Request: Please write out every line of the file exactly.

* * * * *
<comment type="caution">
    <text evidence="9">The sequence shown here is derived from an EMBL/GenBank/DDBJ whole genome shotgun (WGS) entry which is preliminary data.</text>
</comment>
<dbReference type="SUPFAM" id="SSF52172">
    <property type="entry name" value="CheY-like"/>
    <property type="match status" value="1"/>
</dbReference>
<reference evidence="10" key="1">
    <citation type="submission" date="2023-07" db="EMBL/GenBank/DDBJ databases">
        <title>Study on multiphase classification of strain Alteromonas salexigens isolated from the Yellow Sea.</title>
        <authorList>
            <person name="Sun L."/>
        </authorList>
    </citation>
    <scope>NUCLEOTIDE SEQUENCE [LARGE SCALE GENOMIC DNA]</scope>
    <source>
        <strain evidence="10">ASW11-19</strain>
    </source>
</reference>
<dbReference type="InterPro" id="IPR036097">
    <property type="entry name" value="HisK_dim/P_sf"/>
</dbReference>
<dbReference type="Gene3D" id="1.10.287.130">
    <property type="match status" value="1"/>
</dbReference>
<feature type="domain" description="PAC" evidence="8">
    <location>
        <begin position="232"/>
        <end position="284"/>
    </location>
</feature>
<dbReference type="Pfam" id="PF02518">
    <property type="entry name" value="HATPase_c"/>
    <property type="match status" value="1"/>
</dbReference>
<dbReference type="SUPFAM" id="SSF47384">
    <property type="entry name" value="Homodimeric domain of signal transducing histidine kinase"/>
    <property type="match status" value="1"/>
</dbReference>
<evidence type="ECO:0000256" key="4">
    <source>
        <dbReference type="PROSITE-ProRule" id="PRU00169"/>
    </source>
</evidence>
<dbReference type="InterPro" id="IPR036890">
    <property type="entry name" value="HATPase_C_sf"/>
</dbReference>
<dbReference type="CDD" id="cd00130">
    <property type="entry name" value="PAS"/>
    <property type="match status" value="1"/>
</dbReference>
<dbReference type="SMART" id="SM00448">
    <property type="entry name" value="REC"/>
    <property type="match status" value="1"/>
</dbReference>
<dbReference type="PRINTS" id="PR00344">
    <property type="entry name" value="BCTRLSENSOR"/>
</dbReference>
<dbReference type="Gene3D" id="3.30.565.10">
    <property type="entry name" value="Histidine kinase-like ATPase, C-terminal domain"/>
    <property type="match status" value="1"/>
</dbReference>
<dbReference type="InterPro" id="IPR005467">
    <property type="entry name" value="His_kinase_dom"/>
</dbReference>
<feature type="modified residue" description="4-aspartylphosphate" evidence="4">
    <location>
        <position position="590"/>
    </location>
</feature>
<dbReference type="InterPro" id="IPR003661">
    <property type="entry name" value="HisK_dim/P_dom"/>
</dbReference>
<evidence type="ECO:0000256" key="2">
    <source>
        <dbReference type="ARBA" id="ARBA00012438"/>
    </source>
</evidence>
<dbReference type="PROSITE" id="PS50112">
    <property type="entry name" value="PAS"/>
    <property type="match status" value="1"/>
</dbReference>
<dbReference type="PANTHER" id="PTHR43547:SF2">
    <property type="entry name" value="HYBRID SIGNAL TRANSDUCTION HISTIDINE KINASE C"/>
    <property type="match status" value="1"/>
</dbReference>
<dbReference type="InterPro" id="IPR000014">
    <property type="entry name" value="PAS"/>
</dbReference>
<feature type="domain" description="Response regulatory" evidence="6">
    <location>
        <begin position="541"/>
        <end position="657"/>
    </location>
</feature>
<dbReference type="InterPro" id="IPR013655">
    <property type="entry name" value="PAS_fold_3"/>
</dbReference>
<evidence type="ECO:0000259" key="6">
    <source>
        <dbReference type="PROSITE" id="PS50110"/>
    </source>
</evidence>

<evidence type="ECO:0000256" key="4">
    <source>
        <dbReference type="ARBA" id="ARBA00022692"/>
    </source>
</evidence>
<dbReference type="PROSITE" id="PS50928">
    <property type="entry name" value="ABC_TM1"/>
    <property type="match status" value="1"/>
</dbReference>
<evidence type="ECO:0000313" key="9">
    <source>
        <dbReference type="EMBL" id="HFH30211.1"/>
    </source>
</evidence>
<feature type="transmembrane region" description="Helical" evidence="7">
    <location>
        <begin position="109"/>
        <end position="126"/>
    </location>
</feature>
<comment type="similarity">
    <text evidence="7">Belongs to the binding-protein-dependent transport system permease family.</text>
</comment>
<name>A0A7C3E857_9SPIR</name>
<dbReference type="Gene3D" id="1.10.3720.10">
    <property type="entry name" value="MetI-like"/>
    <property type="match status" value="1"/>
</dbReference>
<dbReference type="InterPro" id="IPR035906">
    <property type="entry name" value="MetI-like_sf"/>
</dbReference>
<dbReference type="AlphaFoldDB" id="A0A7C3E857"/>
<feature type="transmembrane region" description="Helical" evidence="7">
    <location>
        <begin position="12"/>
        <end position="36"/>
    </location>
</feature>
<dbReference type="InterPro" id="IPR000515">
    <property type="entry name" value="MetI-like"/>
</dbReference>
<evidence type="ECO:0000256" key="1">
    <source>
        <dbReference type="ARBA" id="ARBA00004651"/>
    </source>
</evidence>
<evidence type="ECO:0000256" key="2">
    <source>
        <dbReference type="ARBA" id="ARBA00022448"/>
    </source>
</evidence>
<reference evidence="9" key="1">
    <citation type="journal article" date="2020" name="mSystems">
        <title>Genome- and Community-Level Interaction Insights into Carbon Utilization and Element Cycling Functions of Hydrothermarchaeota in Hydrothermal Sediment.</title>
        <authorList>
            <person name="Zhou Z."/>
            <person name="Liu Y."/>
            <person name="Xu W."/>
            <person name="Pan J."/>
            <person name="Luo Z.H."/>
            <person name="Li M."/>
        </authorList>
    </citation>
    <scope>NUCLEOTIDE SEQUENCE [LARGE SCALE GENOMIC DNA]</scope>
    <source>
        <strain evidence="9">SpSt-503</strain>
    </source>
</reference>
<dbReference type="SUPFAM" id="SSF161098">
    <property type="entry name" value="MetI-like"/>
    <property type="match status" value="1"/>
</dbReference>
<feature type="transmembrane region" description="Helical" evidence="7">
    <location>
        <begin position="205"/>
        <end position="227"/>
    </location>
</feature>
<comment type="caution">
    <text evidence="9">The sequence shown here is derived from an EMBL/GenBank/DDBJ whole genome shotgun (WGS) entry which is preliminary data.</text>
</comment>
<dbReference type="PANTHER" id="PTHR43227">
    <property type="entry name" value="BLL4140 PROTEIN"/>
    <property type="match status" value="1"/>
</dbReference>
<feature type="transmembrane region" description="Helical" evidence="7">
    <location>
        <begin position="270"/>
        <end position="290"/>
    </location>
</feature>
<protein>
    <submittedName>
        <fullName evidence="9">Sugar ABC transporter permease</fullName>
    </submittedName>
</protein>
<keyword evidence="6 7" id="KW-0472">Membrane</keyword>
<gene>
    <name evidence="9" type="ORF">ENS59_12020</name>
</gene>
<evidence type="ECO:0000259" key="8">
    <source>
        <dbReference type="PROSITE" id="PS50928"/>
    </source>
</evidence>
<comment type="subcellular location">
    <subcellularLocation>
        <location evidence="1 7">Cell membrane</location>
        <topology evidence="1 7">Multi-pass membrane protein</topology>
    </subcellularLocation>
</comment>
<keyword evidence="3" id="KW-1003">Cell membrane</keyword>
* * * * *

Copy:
<comment type="caution">
    <text evidence="9">The sequence shown here is derived from an EMBL/GenBank/DDBJ whole genome shotgun (WGS) entry which is preliminary data.</text>
</comment>
<dbReference type="SUPFAM" id="SSF52172">
    <property type="entry name" value="CheY-like"/>
    <property type="match status" value="1"/>
</dbReference>
<reference evidence="10" key="1">
    <citation type="submission" date="2023-07" db="EMBL/GenBank/DDBJ databases">
        <title>Study on multiphase classification of strain Alteromonas salexigens isolated from the Yellow Sea.</title>
        <authorList>
            <person name="Sun L."/>
        </authorList>
    </citation>
    <scope>NUCLEOTIDE SEQUENCE [LARGE SCALE GENOMIC DNA]</scope>
    <source>
        <strain evidence="10">ASW11-19</strain>
    </source>
</reference>
<dbReference type="InterPro" id="IPR036097">
    <property type="entry name" value="HisK_dim/P_sf"/>
</dbReference>
<dbReference type="Gene3D" id="1.10.287.130">
    <property type="match status" value="1"/>
</dbReference>
<feature type="domain" description="PAC" evidence="8">
    <location>
        <begin position="232"/>
        <end position="284"/>
    </location>
</feature>
<dbReference type="Pfam" id="PF02518">
    <property type="entry name" value="HATPase_c"/>
    <property type="match status" value="1"/>
</dbReference>
<dbReference type="SUPFAM" id="SSF47384">
    <property type="entry name" value="Homodimeric domain of signal transducing histidine kinase"/>
    <property type="match status" value="1"/>
</dbReference>
<evidence type="ECO:0000256" key="4">
    <source>
        <dbReference type="PROSITE-ProRule" id="PRU00169"/>
    </source>
</evidence>
<dbReference type="InterPro" id="IPR036890">
    <property type="entry name" value="HATPase_C_sf"/>
</dbReference>
<dbReference type="CDD" id="cd00130">
    <property type="entry name" value="PAS"/>
    <property type="match status" value="1"/>
</dbReference>
<dbReference type="SMART" id="SM00448">
    <property type="entry name" value="REC"/>
    <property type="match status" value="1"/>
</dbReference>
<dbReference type="PRINTS" id="PR00344">
    <property type="entry name" value="BCTRLSENSOR"/>
</dbReference>
<dbReference type="Gene3D" id="3.30.565.10">
    <property type="entry name" value="Histidine kinase-like ATPase, C-terminal domain"/>
    <property type="match status" value="1"/>
</dbReference>
<dbReference type="InterPro" id="IPR005467">
    <property type="entry name" value="His_kinase_dom"/>
</dbReference>
<feature type="modified residue" description="4-aspartylphosphate" evidence="4">
    <location>
        <position position="590"/>
    </location>
</feature>
<dbReference type="InterPro" id="IPR003661">
    <property type="entry name" value="HisK_dim/P_dom"/>
</dbReference>
<evidence type="ECO:0000256" key="2">
    <source>
        <dbReference type="ARBA" id="ARBA00012438"/>
    </source>
</evidence>
<dbReference type="PROSITE" id="PS50112">
    <property type="entry name" value="PAS"/>
    <property type="match status" value="1"/>
</dbReference>
<dbReference type="PANTHER" id="PTHR43547:SF2">
    <property type="entry name" value="HYBRID SIGNAL TRANSDUCTION HISTIDINE KINASE C"/>
    <property type="match status" value="1"/>
</dbReference>
<dbReference type="InterPro" id="IPR000014">
    <property type="entry name" value="PAS"/>
</dbReference>
<feature type="domain" description="Response regulatory" evidence="6">
    <location>
        <begin position="541"/>
        <end position="657"/>
    </location>
</feature>
<dbReference type="InterPro" id="IPR013655">
    <property type="entry name" value="PAS_fold_3"/>
</dbReference>
<evidence type="ECO:0000259" key="6">
    <source>
        <dbReference type="PROSITE" id="PS50110"/>
    </source>
</evidence>

<evidence type="ECO:0000256" key="4">
    <source>
        <dbReference type="ARBA" id="ARBA00022692"/>
    </source>
</evidence>
<dbReference type="PROSITE" id="PS50928">
    <property type="entry name" value="ABC_TM1"/>
    <property type="match status" value="1"/>
</dbReference>
<evidence type="ECO:0000313" key="9">
    <source>
        <dbReference type="EMBL" id="HFH30211.1"/>
    </source>
</evidence>
<feature type="transmembrane region" description="Helical" evidence="7">
    <location>
        <begin position="109"/>
        <end position="126"/>
    </location>
</feature>
<comment type="similarity">
    <text evidence="7">Belongs to the binding-protein-dependent transport system permease family.</text>
</comment>
<name>A0A7C3E857_9SPIR</name>
<dbReference type="Gene3D" id="1.10.3720.10">
    <property type="entry name" value="MetI-like"/>
    <property type="match status" value="1"/>
</dbReference>
<dbReference type="InterPro" id="IPR035906">
    <property type="entry name" value="MetI-like_sf"/>
</dbReference>
<dbReference type="AlphaFoldDB" id="A0A7C3E857"/>
<feature type="transmembrane region" description="Helical" evidence="7">
    <location>
        <begin position="12"/>
        <end position="36"/>
    </location>
</feature>
<dbReference type="InterPro" id="IPR000515">
    <property type="entry name" value="MetI-like"/>
</dbReference>
<evidence type="ECO:0000256" key="1">
    <source>
        <dbReference type="ARBA" id="ARBA00004651"/>
    </source>
</evidence>
<evidence type="ECO:0000256" key="2">
    <source>
        <dbReference type="ARBA" id="ARBA00022448"/>
    </source>
</evidence>
<reference evidence="9" key="1">
    <citation type="journal article" date="2020" name="mSystems">
        <title>Genome- and Community-Level Interaction Insights into Carbon Utilization and Element Cycling Functions of Hydrothermarchaeota in Hydrothermal Sediment.</title>
        <authorList>
            <person name="Zhou Z."/>
            <person name="Liu Y."/>
            <person name="Xu W."/>
            <person name="Pan J."/>
            <person name="Luo Z.H."/>
            <person name="Li M."/>
        </authorList>
    </citation>
    <scope>NUCLEOTIDE SEQUENCE [LARGE SCALE GENOMIC DNA]</scope>
    <source>
        <strain evidence="9">SpSt-503</strain>
    </source>
</reference>
<dbReference type="SUPFAM" id="SSF161098">
    <property type="entry name" value="MetI-like"/>
    <property type="match status" value="1"/>
</dbReference>
<feature type="transmembrane region" description="Helical" evidence="7">
    <location>
        <begin position="205"/>
        <end position="227"/>
    </location>
</feature>
<comment type="caution">
    <text evidence="9">The sequence shown here is derived from an EMBL/GenBank/DDBJ whole genome shotgun (WGS) entry which is preliminary data.</text>
</comment>
<dbReference type="PANTHER" id="PTHR43227">
    <property type="entry name" value="BLL4140 PROTEIN"/>
    <property type="match status" value="1"/>
</dbReference>
<feature type="transmembrane region" description="Helical" evidence="7">
    <location>
        <begin position="270"/>
        <end position="290"/>
    </location>
</feature>
<protein>
    <submittedName>
        <fullName evidence="9">Sugar ABC transporter permease</fullName>
    </submittedName>
</protein>
<keyword evidence="6 7" id="KW-0472">Membrane</keyword>
<gene>
    <name evidence="9" type="ORF">ENS59_12020</name>
</gene>
<evidence type="ECO:0000259" key="8">
    <source>
        <dbReference type="PROSITE" id="PS50928"/>
    </source>
</evidence>
<comment type="subcellular location">
    <subcellularLocation>
        <location evidence="1 7">Cell membrane</location>
        <topology evidence="1 7">Multi-pass membrane protein</topology>
    </subcellularLocation>
</comment>
<keyword evidence="3" id="KW-1003">Cell membrane</keyword>